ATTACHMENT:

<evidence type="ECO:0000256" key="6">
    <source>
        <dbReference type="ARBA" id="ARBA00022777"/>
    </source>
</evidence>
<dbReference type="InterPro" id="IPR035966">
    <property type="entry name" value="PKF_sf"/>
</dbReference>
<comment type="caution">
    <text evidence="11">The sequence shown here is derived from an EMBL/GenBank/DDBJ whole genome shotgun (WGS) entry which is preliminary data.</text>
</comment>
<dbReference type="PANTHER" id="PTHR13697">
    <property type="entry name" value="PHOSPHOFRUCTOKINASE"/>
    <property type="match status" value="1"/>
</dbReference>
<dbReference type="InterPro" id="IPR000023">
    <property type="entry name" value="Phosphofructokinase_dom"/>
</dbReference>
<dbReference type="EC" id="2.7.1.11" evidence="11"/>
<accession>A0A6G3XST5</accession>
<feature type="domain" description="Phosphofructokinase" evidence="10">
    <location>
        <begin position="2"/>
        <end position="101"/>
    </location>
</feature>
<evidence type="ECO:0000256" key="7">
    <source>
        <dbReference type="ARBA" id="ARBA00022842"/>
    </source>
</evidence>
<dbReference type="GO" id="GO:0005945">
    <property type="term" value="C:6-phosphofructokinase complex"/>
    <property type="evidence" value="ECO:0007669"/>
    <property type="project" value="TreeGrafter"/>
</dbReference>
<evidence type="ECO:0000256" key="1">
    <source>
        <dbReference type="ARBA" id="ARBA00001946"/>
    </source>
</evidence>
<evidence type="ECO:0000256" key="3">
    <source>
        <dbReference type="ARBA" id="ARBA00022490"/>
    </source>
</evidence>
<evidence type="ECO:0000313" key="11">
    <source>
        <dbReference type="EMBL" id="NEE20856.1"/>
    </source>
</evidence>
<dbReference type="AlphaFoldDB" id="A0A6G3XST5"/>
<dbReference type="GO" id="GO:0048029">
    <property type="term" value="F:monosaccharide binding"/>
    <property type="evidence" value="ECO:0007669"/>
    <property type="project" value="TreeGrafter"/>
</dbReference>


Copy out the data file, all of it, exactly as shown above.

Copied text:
<evidence type="ECO:0000256" key="6">
    <source>
        <dbReference type="ARBA" id="ARBA00022777"/>
    </source>
</evidence>
<dbReference type="InterPro" id="IPR035966">
    <property type="entry name" value="PKF_sf"/>
</dbReference>
<comment type="caution">
    <text evidence="11">The sequence shown here is derived from an EMBL/GenBank/DDBJ whole genome shotgun (WGS) entry which is preliminary data.</text>
</comment>
<dbReference type="PANTHER" id="PTHR13697">
    <property type="entry name" value="PHOSPHOFRUCTOKINASE"/>
    <property type="match status" value="1"/>
</dbReference>
<dbReference type="InterPro" id="IPR000023">
    <property type="entry name" value="Phosphofructokinase_dom"/>
</dbReference>
<dbReference type="EC" id="2.7.1.11" evidence="11"/>
<accession>A0A6G3XST5</accession>
<feature type="domain" description="Phosphofructokinase" evidence="10">
    <location>
        <begin position="2"/>
        <end position="101"/>
    </location>
</feature>
<evidence type="ECO:0000256" key="7">
    <source>
        <dbReference type="ARBA" id="ARBA00022842"/>
    </source>
</evidence>
<dbReference type="GO" id="GO:0005945">
    <property type="term" value="C:6-phosphofructokinase complex"/>
    <property type="evidence" value="ECO:0007669"/>
    <property type="project" value="TreeGrafter"/>
</dbReference>
<evidence type="ECO:0000256" key="1">
    <source>
        <dbReference type="ARBA" id="ARBA00001946"/>
    </source>
</evidence>
<evidence type="ECO:0000256" key="3">
    <source>
        <dbReference type="ARBA" id="ARBA00022490"/>
    </source>
</evidence>
<evidence type="ECO:0000313" key="11">
    <source>
        <dbReference type="EMBL" id="NEE20856.1"/>
    </source>
</evidence>
<dbReference type="AlphaFoldDB" id="A0A6G3XST5"/>
<dbReference type="GO" id="GO:0048029">
    <property type="term" value="F:monosaccharide binding"/>
    <property type="evidence" value="ECO:0007669"/>
    <property type="project" value="TreeGrafter"/>
</dbReference>